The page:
"Happy Birthday to You" is notorious in copyright terms and frequently cited as a reason why copyright needs fundamental reform. The song, allegedly the most widely performed in the world, is over 100 years old, yet Warner-Chappell Music has asserted that it holds copyright in the lyrics and claims royalties in respect of any public performance.
However, U.S. District Judge George H. King in the Central District of California has granted summary judgment to a group of plaintiffs who are taking a class action against Warner-Chappell, holding that Warner-Chappell do not hold any valid copyright in the Happy Birthday lyrics. As it was uncontested that the music was already out of copyright, this paves the way for unrestrained renditions of the Happy Birthday song in restaurants, them parks, recording studios and movie sets across the USA. The full Opinion can be accessed here, courtesy of Plainsite.org (document 244 at the top of the list at time of writing).
|The party's over for Warner-Chappell, subject to any appeal|
Photo by Christian Schnettelker (www.manoftaste.de)
The legal proceedings were reported in some detail by the 1709 Blog back in March. Briefly, the plaintiffs (who had been compelled to pay a royalty of some $1500 to Warner-Chappell) took a class action on behalf of those who had been similarly forced to pay such royalties. The judge bifurcated the proceedings, putting the financial and class action aspects on hold, pending a determination of the validity of the copyright.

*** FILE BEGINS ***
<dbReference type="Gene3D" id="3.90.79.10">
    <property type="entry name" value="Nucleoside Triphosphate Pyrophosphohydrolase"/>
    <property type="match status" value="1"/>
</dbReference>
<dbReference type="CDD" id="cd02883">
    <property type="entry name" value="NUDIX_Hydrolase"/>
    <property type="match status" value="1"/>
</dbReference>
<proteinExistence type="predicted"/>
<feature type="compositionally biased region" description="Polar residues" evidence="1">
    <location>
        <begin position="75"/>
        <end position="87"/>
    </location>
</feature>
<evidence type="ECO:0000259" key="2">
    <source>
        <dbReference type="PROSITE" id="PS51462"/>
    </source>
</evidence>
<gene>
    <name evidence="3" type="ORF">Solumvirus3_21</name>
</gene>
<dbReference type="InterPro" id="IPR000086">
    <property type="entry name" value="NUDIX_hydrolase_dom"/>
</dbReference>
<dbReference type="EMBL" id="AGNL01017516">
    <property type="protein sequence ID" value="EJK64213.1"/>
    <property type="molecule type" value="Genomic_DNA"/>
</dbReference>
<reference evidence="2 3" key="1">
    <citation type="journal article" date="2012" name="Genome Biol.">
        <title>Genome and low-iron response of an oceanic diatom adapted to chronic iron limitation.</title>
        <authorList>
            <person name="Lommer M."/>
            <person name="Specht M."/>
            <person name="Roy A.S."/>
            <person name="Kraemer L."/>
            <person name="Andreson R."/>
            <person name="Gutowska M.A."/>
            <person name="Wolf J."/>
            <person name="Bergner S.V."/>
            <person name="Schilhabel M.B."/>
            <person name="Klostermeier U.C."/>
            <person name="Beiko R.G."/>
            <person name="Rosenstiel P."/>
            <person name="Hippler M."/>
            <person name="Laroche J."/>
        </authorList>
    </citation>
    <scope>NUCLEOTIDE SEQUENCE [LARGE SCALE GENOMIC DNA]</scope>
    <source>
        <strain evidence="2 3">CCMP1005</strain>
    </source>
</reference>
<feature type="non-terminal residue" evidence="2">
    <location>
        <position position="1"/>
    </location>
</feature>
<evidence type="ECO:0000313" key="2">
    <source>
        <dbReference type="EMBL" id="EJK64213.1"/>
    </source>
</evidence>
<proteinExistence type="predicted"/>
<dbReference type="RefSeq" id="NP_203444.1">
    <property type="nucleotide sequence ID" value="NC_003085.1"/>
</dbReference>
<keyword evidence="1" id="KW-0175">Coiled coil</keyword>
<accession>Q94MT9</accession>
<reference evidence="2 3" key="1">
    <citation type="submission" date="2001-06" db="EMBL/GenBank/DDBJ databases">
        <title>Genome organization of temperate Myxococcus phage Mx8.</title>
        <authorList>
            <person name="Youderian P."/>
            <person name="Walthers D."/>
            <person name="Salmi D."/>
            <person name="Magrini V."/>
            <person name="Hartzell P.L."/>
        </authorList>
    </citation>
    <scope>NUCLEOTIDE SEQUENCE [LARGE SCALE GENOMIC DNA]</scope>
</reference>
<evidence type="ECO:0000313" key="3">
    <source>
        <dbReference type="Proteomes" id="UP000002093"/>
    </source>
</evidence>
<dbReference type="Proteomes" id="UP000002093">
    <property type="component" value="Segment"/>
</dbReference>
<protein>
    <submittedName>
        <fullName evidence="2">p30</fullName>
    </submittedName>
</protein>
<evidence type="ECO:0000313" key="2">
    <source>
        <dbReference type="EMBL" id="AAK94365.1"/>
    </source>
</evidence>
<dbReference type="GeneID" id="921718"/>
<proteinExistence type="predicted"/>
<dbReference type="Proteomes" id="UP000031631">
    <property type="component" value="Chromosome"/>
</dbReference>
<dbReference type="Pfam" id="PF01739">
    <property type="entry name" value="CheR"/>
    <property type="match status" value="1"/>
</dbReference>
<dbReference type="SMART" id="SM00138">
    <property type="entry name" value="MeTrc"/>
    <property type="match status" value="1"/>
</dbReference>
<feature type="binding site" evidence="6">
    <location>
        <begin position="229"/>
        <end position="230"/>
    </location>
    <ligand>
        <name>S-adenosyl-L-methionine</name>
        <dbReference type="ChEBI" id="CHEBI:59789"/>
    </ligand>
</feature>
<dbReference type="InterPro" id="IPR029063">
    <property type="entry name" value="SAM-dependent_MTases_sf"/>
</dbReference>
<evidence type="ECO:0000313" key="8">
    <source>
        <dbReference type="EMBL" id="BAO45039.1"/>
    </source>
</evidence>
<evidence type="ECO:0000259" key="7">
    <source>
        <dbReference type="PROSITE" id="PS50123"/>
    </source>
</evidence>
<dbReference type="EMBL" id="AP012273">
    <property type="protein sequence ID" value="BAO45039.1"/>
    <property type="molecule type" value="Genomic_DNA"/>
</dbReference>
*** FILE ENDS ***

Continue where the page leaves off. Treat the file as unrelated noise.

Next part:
The history of the Happy Birthday song is shrouded in much uncertainty, and indeed the judge was unable to resolve many of the facts sufficiently clearly to allow summary determination of many issues, holding that only a full trial could resolve the facts.
However, this much is known. Two sisters, Mildred and Patty Hill, wrote another song, Good Morning to All, which had the same melody and the same verse structure as Happy Birthday, some time before 1893. In the early 1900s there were references to the singing of a song called Happy Birthday to You but without full publication of the lyrics. These were however published in full in 1911, and it is unclear if this was with the knowledge or consent of the Hill sisters (if it was with their consent, then their common law rights would have been extinguished and the subsequent copyright registration, purporting to copyright the lyrics, would have been invalid). It was also unclear whether Patty Hill was the author of these lyrics, the first evidence for this being a claim she made in the 1930s, some 40 years after she claimed to have written the lyrics.
|The pre-1893 song sharing the Happy Birthday melody|
Ultimately, the lack of definitive evidence of an assignment of the Happy Birthday lyrics from the Hill sisters to Summy was held to be fatal. No determination was made on the factual question of whether the Hill sisters even wrote the famous lyrics, or whether they still had any common law rights in the lyrics by the time any copyright might have been registered, but these questions became immaterial once the judge had concluded that Warner-Chappell failed to show a valid chain of title from the Hill sisters in any event.
Merpel suspects that an appeal is inevitable, but for now, she welcomes the result and looks forward to caterwauling the Happy Birthday song at every opportunity when she next visits the USA.